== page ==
they found her not credible and thus unable to establish a well-founded fear of future persecution or to meet the higher burdens for withholding of removal and CAT relief. But the reasons that the Immigration Judge (IJ) gave for disbelieving Qu were not based on evidence in the record. We therefore grant Qu's petition. Qu, who is 52, attempted to enter the United States at Chicago in July 2002. Because she did not have travel documents, she was detained at the airport. Qu requested asylum during her airport interview, which was conducted by an Englishspeaking officer with assistance from a Mandarin interpreter participating by telephone. The former INS charged Qu with removability, which Qu conceded. But in her application for asylum and related relief, Qu claimed that if returned to China she would be persecuted and tortured because, she contended, the Chinese government mistakenly believes she is a member of Falun Gong, an organization banned in China. At Qu's removal hearing she testified that on June 26, 2002, she joined a group that practiced Zhonghua Jianshen Gong, an exercise regimen that Qu believes improves her health and eases her sleeping problems. On July 1, her instructor, Sister Wei, asked her to distribute CDs containing information about the exercise regimen. Qu agreed, and on July 2, she placed the discs where passersby could see them and handed a few directly to people on the street. The next morning, July 3, while she and six others, including Sister Wei, were practicing the exercise regimen, six or seven police officers approached them, accused them of practicing Falun Gong, arrested them, and took them to the police station. At the police station, Qu was interrogated about her alleged Falun Gong activities. Qu testified that the officers kicked her in the legs and forced her to kneel. She told the officers that she did not practice Falun Gong, but they did not believe her. Qu also testified that she saw the officers interrogate Sister Wei. For 40 minutes they slapped, punched, and kicked Wei and beat her with an electric baton. After the beating, Wei confessed to practicing Falun Gong. After hearing Wei's confession, Qu fainted, and when she regained consciousness, the officers coerced her into confessing that she, too, practiced Falun Gong. Qu testified that, in fact, she has never been a member of Falun Gong, nor does she know anything about its beliefs or practices. Qu next told the IJ that, after she falsely confessed, the officers put her in a small room by herself. She testified that around midnight, she complained of stomach pains and asked to use the bathroom. She stayed in the bathroom until she could not hear anything outside the door. She opened the door quietly, removed her shoes, snuck past two sleeping guards, and escaped. She then fled to a friend's house and stayed there for five days. Next, she went to a relative's house, where she remained for about four days. She testified that a friend then helped her travel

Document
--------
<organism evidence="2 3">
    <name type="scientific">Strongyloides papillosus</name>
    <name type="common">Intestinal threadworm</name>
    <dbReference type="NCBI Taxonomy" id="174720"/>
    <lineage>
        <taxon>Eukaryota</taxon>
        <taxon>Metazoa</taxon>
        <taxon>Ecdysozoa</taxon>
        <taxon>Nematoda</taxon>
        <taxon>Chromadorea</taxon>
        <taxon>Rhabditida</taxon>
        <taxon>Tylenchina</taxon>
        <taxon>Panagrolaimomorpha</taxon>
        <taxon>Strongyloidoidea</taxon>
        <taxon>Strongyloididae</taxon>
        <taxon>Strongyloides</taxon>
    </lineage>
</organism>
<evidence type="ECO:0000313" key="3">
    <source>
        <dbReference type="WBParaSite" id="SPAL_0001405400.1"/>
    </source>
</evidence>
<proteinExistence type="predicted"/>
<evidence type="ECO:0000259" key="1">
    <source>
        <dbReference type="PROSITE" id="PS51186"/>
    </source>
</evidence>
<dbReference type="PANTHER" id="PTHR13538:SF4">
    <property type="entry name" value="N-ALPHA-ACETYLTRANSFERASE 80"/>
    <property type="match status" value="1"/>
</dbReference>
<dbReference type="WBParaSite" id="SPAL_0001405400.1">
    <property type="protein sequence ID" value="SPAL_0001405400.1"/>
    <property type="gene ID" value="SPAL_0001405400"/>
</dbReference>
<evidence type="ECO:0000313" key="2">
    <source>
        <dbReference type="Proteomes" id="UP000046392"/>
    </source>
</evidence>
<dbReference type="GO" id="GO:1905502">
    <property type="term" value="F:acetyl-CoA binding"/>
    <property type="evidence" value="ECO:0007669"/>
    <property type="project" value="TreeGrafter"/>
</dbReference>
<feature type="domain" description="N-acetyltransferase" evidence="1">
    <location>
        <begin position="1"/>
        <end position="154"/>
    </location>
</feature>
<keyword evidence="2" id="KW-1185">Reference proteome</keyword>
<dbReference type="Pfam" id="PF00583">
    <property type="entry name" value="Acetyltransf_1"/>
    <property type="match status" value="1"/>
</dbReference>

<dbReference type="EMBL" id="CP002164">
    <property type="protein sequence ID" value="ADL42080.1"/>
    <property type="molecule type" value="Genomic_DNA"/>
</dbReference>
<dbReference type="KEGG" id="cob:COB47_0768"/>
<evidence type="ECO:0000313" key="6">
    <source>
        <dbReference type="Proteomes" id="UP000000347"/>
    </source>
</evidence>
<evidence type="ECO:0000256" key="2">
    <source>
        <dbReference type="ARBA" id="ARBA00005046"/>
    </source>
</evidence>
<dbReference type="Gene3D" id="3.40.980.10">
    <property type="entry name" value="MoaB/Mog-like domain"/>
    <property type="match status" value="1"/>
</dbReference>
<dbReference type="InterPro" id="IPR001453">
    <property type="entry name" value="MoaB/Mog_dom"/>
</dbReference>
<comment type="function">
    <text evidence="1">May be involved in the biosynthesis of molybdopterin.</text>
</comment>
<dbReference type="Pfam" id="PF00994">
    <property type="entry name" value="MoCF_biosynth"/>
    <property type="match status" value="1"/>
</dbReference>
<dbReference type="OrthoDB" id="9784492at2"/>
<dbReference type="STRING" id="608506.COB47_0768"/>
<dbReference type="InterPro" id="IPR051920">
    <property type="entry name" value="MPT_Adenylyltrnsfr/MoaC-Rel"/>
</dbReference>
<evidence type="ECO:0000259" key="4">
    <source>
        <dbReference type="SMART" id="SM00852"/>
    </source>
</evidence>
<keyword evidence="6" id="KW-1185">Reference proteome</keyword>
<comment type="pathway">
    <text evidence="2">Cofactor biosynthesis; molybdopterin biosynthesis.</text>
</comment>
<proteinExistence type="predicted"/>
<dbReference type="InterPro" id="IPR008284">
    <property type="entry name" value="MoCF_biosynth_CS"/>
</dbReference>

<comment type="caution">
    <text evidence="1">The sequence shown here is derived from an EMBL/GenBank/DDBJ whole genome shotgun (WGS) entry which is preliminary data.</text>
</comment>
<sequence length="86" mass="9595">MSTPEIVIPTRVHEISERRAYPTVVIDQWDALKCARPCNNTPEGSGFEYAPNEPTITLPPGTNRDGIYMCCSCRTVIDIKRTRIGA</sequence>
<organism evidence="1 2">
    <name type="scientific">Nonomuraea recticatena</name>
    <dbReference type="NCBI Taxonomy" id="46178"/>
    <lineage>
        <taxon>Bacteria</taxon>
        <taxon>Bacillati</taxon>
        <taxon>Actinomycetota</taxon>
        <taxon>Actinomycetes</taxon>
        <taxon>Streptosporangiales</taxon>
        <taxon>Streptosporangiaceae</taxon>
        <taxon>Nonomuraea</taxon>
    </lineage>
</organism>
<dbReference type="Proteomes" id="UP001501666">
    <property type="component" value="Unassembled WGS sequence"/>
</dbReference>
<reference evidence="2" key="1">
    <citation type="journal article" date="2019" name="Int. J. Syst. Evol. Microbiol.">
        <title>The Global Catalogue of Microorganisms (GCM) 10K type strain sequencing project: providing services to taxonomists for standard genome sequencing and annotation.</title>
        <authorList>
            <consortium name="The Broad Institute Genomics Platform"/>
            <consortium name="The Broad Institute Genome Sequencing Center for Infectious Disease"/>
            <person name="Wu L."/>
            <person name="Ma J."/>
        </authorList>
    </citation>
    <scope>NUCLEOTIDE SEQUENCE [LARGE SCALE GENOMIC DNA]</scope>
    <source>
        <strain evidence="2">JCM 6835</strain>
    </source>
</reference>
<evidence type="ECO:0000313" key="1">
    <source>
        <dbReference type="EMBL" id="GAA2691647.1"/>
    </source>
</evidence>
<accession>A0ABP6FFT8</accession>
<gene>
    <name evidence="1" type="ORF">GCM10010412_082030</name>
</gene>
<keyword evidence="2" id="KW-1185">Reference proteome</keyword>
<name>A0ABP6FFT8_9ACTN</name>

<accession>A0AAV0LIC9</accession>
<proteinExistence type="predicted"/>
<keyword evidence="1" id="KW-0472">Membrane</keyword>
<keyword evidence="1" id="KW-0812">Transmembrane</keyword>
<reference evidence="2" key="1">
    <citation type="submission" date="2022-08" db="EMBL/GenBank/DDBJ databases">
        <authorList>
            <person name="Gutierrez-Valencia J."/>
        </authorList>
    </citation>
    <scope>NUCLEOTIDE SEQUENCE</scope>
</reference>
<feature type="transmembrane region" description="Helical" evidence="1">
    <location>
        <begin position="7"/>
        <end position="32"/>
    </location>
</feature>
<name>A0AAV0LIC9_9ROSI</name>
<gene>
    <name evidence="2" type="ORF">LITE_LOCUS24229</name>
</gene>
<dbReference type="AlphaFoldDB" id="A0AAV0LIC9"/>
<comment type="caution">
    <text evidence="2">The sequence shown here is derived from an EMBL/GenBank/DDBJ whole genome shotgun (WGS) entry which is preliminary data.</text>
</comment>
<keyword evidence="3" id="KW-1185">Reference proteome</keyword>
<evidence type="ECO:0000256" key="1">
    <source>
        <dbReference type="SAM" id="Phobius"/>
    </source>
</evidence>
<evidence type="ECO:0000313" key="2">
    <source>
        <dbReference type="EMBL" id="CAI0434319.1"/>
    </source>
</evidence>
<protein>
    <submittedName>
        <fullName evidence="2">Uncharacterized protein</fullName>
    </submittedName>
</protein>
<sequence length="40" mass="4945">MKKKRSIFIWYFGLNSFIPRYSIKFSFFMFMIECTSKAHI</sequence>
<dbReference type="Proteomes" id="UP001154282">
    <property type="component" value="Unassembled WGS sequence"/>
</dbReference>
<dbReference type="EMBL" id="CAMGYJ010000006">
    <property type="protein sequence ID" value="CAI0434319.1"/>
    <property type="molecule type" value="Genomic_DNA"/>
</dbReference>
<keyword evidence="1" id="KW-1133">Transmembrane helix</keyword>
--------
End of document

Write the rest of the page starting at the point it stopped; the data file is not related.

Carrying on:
to the airport in Beijing where she boarded a flight to Chicago. She explained that she was able to get on the plane without travel documents because a friend arranged for a man, who was dressed in a police uniform but whom she did not know, to escort her past security. Qu then testified that at least one person arrested with her was sent to a reeducation camp as punishment for alleged membership in Falun Gong. She went on to say that Chinese authorities monitor her family, and that they once summoned her husband to the police station and asked him to provide information on her whereabouts. Qu submitted several documents in support of her application. She provided a translated copy of her birth certificate, which is dated July 1, 2002. The translation was notarized by a Chinese official, and in October 2002--after Qu's arrival in the United States-- this notarized translation was certified by the U.S. consulate in accordance with the procedures in 8 C.F.R. § 287.6. Qu also submitted a copy of her marriage certificate; a letter from her husband; the summons her husband claims he received from Chinese authorities; a letter from the friend who took her in after her escape; and a letter from the woman Qu says was arrested with her and sent to a reeducation camp, accompanied by a copy of what purports to be her notice of release from the camp. The IJ also admitted into evidence, over Qu's objection, the transcript of Qu's airport interview. The government's attorney pointed out on cross-examination that, according to the transcript, Qu stated during the interview that she was arrested on July 1, not July 3, as she had testified. Qu maintained that the interviewer did not ask her about specific dates and that she told the interviewer she was arrested in "early July," not specifically on July 1. She also testified that she understood "some parts" of the interviewer's questions, but was confused during the interview and did not always understand the interpreter. The government's lawyer then asked Qu about the documents she submitted. Qu testified that she did not bring any documents with her to the United States. She also explained that in 2000, when she was 45, she retired early in exchange for a "lump-sum" buy-out payment from her employer. The amount of the payment was based on the number of years she had worked. She said that the employer's insurance company was responsible for making the payment and that it needed to verify her identity and birth date before it would pay her. To comply with the insurance company's request, she obtained a copy of her birth certificate in July 2002. The government's attorney then asked her to explain why the Chinese government would notarize her birth certificate after she became a fugitive. She